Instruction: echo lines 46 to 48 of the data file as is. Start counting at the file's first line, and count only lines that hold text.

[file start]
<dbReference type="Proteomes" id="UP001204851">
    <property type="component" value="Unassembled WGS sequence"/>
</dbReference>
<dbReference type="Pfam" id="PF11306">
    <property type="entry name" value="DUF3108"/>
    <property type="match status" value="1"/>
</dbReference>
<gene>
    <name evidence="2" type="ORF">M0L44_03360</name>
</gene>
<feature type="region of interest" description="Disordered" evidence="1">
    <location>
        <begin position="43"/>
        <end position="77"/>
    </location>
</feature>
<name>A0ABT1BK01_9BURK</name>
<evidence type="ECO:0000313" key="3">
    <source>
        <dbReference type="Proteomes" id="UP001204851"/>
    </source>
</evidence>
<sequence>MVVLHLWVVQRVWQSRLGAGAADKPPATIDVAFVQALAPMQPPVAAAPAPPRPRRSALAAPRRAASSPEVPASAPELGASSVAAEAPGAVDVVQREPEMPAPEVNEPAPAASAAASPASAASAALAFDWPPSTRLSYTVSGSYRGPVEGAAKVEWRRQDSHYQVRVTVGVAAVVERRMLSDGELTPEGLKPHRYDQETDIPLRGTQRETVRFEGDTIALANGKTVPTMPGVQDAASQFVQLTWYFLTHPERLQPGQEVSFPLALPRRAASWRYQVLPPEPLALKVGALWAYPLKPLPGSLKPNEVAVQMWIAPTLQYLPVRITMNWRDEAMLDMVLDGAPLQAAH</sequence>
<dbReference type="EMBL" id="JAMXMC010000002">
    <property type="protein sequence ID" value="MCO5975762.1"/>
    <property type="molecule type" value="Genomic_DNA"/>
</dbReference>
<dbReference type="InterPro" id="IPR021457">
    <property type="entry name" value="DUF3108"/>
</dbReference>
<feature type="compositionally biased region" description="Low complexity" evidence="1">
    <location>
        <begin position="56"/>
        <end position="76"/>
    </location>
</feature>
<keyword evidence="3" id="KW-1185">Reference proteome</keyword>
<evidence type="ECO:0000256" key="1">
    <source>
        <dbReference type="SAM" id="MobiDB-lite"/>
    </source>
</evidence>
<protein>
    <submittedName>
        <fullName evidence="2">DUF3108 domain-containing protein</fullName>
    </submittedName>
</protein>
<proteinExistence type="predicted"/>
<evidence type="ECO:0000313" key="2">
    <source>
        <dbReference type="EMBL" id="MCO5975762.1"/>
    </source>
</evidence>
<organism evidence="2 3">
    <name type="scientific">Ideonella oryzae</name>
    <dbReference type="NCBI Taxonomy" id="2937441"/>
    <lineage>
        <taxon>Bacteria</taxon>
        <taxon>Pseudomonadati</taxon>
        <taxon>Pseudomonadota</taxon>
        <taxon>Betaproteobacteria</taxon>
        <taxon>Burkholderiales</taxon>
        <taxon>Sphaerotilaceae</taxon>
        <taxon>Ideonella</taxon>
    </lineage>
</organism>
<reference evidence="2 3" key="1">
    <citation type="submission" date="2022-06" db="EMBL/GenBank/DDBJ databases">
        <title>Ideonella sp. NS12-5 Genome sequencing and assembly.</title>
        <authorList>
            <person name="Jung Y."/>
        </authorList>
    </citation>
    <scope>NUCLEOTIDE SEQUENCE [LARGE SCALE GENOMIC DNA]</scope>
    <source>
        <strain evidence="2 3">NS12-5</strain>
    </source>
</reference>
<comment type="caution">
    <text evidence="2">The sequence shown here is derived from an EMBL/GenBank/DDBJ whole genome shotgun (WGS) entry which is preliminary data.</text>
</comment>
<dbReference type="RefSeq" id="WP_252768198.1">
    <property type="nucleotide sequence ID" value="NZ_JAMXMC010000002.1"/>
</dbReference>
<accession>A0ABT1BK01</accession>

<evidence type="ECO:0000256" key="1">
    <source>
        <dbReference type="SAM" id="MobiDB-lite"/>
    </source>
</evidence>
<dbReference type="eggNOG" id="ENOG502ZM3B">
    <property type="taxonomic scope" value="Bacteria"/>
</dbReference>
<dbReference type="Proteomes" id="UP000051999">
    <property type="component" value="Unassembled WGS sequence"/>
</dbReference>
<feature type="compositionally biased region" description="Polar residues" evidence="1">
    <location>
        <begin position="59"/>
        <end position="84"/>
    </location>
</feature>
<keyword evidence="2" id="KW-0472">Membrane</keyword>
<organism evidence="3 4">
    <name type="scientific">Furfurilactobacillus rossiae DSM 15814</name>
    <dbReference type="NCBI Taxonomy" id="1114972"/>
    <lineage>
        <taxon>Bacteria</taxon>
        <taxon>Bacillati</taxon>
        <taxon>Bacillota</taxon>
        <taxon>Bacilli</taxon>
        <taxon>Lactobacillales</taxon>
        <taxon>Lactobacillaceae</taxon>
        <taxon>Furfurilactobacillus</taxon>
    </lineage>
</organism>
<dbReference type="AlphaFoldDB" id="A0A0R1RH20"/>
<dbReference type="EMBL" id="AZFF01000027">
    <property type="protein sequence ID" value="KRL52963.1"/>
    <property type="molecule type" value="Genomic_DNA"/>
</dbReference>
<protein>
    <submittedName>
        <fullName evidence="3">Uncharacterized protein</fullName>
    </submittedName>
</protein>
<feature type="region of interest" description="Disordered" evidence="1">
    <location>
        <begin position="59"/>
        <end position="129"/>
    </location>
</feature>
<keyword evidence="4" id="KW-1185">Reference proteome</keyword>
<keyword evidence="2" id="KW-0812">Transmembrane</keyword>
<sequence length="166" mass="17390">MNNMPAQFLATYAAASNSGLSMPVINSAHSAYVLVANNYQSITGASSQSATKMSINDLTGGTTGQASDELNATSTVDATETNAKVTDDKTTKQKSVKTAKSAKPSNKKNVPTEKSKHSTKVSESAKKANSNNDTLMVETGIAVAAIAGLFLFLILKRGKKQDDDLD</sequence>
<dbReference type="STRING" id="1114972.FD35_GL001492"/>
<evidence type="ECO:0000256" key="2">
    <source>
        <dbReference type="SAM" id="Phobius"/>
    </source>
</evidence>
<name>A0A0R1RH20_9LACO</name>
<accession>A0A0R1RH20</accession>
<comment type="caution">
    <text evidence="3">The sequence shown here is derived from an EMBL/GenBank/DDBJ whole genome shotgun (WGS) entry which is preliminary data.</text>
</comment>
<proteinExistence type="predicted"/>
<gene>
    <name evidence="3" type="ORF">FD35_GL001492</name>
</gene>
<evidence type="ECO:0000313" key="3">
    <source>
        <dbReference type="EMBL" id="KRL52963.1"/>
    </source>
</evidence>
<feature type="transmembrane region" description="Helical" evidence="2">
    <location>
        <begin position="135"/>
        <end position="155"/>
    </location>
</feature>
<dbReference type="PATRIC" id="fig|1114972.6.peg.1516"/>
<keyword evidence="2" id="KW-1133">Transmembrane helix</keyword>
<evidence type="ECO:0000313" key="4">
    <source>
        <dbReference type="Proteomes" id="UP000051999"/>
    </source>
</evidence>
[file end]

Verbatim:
    </submittedName>
</protein>
<proteinExistence type="predicted"/>